Three Hondas and a Ford Is a Losing Hand

From my Casper the Unholy Ghost Collection, 2013

My husband and I traded in my Ford and got three new Hondas–then he promptly disappeared.

Charmed To Meet You

Ignorance is bliss, isn’t it?  I suppose a lot depends on who’s asking the question and who’s responding. And possibly whether that question involves my ex.

Before my husband disappeared, I honestly believed I lived a relatively charmed life. Dear Hubs and I had good six-figure jobs, plenty of interests to keep us busy, and all the trappings of upper-middle-class suburbia.

I worked hard and put in lots of hours, but was still hopelessly in love with my ex [I’ll call him Blue Eyes for this post], so little else mattered. I existed in my version of Shangri La …. my Camelot. Okay, my soon-to-be-nightmare.

Silly me! I had no clue what was lurking, waiting to attack in the coming weeks.

Ford And The Not Much Better Idea: Three New Hondas

I had two grown sons, and I thought they could use better vehicles. So a few months before D-Day, I had a bright idea. [You already know something’s coming, don’t you?]

The first part of my bright idea was that Blue Eyes and I would buy or lease a few new vehicles. We’d worked hard for years; we could afford them, so why not?

Instead of using our cars as trade-ins, I thought we would hand our cars down to our adult sons. Blue Eyes would give his Mitsubishi to the youngest son, and I would give my Ford to my oldest son. Seemed logical at the time.

I also thought we should lease a small car for the grandson we’d raised since birth. We had funds set aside for his college tuition, but he was still going to need a dependable means of transportation to get back and forth to class.

I was so proud of him. In a few months, he’d be heading off to study biomedical engineering at a university in our town — one known for football and for emphasizing the word: ‘THE’ before pronouncing the rest of the university name.

‘Ah, Step Into My Web’ Said The Spider To The Fly

My Dearest Blue Eyes, bless his heart. Heavy sigh.

I purposely say ‘bless his heart’ with a slow southern drawl because I in no way mean that to be a compliment. If you’ve ever lived in the south, you know that ‘bless his heart’ can many times mean something akin to cursing without the profanity.

“Bless his heart’ Sweet Cheeks never let on that anything was amiss. Never in the entire car-buying process did he say or do anything that would tip his hand to what he had cooked up and was about to unleash on me.

So, just weeks before his upcoming disappearing act, we sat side by side, just like any other married couple — signing on the dotted line for two (3!) new fully loaded Hondas. Two for ourselves and a lease for a small Civic for the grandson going off to college.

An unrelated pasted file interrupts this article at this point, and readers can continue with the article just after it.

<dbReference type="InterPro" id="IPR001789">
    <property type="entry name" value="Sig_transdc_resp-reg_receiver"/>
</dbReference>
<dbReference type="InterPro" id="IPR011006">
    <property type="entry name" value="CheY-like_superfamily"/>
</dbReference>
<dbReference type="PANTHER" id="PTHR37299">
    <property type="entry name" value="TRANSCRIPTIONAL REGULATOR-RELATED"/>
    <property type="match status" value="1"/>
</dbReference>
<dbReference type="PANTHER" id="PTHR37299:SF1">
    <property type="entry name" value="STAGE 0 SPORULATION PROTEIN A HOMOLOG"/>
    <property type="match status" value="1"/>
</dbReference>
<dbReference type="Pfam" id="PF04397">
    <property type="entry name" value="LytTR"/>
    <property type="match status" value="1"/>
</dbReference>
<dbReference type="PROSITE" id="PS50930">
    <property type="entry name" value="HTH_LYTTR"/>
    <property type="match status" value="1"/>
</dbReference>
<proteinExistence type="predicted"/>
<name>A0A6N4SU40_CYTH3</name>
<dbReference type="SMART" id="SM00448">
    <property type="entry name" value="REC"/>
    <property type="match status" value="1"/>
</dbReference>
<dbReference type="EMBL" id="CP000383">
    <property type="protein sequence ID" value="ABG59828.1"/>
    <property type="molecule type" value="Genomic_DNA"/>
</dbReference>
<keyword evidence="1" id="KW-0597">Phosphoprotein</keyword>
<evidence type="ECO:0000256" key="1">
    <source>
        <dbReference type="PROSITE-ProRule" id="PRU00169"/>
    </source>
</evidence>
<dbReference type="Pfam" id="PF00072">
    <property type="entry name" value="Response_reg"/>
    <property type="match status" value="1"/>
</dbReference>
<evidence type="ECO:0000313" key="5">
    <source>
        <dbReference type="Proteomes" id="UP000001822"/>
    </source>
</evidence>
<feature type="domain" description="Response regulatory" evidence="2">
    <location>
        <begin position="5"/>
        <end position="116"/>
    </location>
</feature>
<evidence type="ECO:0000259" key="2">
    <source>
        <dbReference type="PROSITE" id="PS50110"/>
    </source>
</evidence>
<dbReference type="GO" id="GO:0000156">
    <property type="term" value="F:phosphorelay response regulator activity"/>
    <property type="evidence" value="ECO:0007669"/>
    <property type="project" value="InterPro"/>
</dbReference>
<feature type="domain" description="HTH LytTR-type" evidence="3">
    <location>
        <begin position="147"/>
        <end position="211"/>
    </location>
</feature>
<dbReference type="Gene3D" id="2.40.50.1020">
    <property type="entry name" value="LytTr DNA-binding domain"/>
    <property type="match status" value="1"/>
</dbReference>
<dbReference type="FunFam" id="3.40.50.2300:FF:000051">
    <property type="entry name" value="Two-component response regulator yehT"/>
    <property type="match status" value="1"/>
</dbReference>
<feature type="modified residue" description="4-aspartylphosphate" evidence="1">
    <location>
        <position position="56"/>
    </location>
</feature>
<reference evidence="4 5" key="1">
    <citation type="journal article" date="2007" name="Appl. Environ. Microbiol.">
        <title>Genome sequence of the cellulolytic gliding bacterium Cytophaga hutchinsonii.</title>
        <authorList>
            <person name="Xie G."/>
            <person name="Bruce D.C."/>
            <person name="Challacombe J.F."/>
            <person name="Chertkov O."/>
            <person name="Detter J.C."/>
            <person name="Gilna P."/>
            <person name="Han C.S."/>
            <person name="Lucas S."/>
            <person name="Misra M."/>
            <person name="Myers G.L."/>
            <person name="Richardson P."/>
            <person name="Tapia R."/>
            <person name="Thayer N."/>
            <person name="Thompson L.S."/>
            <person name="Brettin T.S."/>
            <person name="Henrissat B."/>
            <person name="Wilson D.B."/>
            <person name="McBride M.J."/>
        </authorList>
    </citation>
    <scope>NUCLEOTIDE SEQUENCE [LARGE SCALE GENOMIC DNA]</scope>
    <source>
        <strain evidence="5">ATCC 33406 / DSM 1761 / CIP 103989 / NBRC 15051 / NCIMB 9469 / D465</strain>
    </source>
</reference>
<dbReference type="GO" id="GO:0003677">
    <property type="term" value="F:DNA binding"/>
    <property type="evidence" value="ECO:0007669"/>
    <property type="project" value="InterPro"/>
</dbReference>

Financial Sabotage

Little did I know that my ole buddy Blue Eyes (sitting on my blind side over, by the way) had secretly set up his own individual accounts with several other banks.

He’d also been incrementally siphoning money out of ‘our’ joint accounts — making the withdrawals appear to be bill payments — and buying and hiding gold in a metal suitcase under the bed. He was also busy liquidating other assets—an active little beaver.

I wasn’t aware that he’d applied for a passport. Neither of us had needed one — we’d never traveled outside the country except crossing the Canadian border. A passport hadn’t been required when we lived in a border state.

I sat there with him in the Honda dealership finance office, oblivious to the fact that he was only weeks away from hopping a plane and jetting off to another continent to start a new life with his old girlfriend from high school.

trap door _ mann sitting ar dek pulling lever and woman falling into hole

Husbands, Hondas, and Booby Traps, Oh My!

Yes, the love of my life sat there and said nothing. Instead, he quietly let me sit there with my chair on that trap door, knowing full well that he was about to pull the lever.

In short, the day we signed the papers, he knew he was going to sashay off and saddle me with three new major financial obligations. He had no care or forethought about how I would pay for them after he left, or how I would fare if I no longer had his portion of the monthly income. God forbid if something were to happen to my job. Adding insult to injury, he left with our hard-earned savings — our grandson’s tuition money.

But then again, he was such a swell guy.

“Have a seat… a little to the right … right there … on that red ‘X’ painted on the floor … Perfect!  Well, ta ta for now …. Gotta take my money and run.”


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